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THE GREAT BIG CHINA THREAD


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Chinese Home Prices Decline In Record Number Of Cities, Average Sale Price Has Biggest Drop Since Lehman

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China’s new-home prices fell in a record number of cities tracked by the government as developers cut prices to boost sales volume. Prices fell in a record 55 of the 70 cities last month from May, the National Bureau of Statistics said in a statement today, the most since January 2011 when the government changed the way it compiles the statistics. What's worse, and as can be seen on the chart below, prices in Shanghai and the southern city of Guangzhou fell 0.6 percent each from May, the biggest drop since January 2011, while they declined 0.4 percent in Shenzhen. Prices fell 1.7 percent in the eastern city of Hangzhou, the largest monthly decline among all the cities. At the national level, China recorded a 0.48% sequential decline in home prices: the largest since at least 2010. And slamming the nail in the Chinese housing market, at least for now, is that the Average Sale Price dropping by 1.5% Y/Y, the biggest drop since Lehman!

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Chinese Home Prices Decline In Record Number Of Cities, Average Sale Price Has Biggest Drop Since Lehman

NBS%20china%20prices%20June_0.jpg

China’s new-home prices fell in a record number of cities tracked by the government as developers cut prices to boost sales volume. Prices fell in a record 55 of the 70 cities last month from May, the National Bureau of Statistics said in a statement today, the most since January 2011 when the government changed the way it compiles the statistics. What's worse, and as can be seen on the chart below, prices in Shanghai and the southern city of Guangzhou fell 0.6 percent each from May, the biggest drop since January 2011, while they declined 0.4 percent in Shenzhen. Prices fell 1.7 percent in the eastern city of Hangzhou, the largest monthly decline among all the cities. At the national level, China recorded a 0.48% sequential decline in home prices: the largest since at least 2010. And slamming the nail in the Chinese housing market, at least for now, is that the Average Sale Price dropping by 1.5% Y/Y, the biggest drop since Lehman!

1.1% Y/Y in nominal terms, how much in real terms? I know inflation is much higher in China that the west.

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China June bank loans beat expectations as Beijing steps on the gas

BEIJING - Beijing stepped up efforts to re-energise China's economy in June and avert a sharper slowdown, pumping more money into the system and pressing banks to extend more loans, but analysts say more stimulus will be needed to ensure a sustained recovery.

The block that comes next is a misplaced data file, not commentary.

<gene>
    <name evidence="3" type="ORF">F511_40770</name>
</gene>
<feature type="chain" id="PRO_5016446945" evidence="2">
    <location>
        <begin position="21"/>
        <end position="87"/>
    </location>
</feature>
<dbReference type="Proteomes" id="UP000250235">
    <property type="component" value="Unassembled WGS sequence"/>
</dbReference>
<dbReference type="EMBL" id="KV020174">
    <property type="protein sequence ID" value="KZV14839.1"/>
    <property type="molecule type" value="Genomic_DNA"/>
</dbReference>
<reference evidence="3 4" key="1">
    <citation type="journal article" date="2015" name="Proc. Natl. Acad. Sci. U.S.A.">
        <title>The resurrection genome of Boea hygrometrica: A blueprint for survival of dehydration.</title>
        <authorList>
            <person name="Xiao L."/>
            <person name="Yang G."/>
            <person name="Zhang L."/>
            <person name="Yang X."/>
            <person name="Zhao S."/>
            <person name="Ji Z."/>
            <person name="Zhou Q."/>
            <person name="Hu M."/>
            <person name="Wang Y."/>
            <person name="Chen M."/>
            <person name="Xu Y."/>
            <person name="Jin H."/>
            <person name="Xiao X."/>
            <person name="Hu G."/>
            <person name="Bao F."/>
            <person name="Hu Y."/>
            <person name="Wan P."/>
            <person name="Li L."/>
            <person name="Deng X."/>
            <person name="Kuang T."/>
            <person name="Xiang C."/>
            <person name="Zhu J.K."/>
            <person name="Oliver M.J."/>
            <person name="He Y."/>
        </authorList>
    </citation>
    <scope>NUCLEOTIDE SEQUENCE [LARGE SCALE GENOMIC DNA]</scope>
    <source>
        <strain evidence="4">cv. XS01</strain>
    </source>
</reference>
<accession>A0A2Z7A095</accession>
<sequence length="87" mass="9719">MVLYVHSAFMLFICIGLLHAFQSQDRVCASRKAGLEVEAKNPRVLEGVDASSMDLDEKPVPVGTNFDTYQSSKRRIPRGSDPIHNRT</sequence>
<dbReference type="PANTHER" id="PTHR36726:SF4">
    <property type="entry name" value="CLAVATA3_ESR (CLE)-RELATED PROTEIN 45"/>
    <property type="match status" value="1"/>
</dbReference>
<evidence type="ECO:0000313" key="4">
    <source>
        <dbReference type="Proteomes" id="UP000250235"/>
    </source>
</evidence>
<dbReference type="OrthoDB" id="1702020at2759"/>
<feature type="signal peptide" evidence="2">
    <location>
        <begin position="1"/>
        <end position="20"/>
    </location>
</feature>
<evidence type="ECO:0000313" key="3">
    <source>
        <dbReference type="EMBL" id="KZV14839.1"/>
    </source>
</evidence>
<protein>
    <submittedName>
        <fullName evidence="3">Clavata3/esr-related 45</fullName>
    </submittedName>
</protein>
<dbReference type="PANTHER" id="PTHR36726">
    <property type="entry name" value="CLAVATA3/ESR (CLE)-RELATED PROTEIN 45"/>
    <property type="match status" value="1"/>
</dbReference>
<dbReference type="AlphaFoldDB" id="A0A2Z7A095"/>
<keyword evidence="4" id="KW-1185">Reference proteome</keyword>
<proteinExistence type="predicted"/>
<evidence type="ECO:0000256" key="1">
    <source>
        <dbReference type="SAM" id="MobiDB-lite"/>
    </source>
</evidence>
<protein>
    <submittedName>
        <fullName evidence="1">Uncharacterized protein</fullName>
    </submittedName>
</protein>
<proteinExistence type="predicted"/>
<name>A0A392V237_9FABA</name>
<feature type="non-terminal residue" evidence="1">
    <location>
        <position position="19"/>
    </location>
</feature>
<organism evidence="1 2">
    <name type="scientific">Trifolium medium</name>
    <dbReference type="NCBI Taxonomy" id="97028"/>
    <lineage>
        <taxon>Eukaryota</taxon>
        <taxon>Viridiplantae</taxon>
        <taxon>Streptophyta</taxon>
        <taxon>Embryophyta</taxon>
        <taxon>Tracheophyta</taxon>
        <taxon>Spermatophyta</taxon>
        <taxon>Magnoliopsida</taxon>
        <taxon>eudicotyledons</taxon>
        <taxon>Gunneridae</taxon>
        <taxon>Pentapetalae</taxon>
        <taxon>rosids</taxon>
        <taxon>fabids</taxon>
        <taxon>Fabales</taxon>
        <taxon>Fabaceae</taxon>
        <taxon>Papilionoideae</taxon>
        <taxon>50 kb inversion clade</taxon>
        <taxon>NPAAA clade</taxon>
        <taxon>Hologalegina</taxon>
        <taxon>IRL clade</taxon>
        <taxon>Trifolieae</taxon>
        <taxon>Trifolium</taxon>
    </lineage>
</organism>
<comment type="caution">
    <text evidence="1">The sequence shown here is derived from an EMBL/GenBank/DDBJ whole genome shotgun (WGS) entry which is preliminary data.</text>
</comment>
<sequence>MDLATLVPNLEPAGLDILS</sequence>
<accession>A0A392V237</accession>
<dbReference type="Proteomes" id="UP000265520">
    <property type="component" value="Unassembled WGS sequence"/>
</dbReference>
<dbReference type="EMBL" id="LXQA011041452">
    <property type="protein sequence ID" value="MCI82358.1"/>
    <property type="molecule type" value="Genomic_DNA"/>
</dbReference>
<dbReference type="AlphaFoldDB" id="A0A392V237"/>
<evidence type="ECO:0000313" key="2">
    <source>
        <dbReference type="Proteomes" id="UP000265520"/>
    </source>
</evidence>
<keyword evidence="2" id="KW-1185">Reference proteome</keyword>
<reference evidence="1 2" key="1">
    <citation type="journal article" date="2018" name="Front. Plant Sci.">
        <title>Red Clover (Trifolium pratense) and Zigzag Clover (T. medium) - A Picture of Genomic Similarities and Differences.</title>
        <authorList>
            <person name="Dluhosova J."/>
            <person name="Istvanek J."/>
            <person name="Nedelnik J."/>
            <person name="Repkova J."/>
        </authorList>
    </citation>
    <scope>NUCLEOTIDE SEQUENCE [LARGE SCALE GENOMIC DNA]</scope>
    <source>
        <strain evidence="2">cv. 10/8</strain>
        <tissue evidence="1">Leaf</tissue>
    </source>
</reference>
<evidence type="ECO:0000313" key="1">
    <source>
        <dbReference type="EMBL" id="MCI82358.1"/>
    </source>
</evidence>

Sounds familliar.

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China will revive mortgage-backed debt sales this week after a six-year hiatus, as the government extends help to homebuyers in a flagging property market.

Sounds familiar.

What caused the 2007 collapse of the banking system ?

Thankfully the bankers can be trusted and this is all very sensible.

WW3 to follow.

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http://www.zerohedge.com/news/2014-06-27/chinas-replica-manhattan-results-yet-another-ghost-city

China's Replica Of Manhattan Results In Yet Another Ghost City

While the growth of China's ghost cities of entirely derelict and unlived-in residential real estate have become anathema; the story of the nation's 'if we build it they will come' commercial real estate bubble has been less exposed but is no less incredible. As Bloomberg reports, China’s project to build a replica Manhattan is taking shape against a backdrop of vacant office towers and unfinished hotels, underscoring the risks to a slowing economy from the nation’s unprecedented investment boom. Stunningly, the development has failed to attract tenants since the first building was finished in 2010 leaving one commercial real estate investor to proclaim, "Investing here won’t be better than throwing money into the water... There will be no way out - it will be very difficult to find the next buyer."

China's own Big Apple may be rotting from the core. A new central business district modeled after New York City is going up in Tianjin...but the nation's slowing economy is exacerbating the risks from its unprecedented credit binge...and that's putting China's Manhattan project in jeopardy. Bloomberg TV's China Correspondent Stephen Engle reports.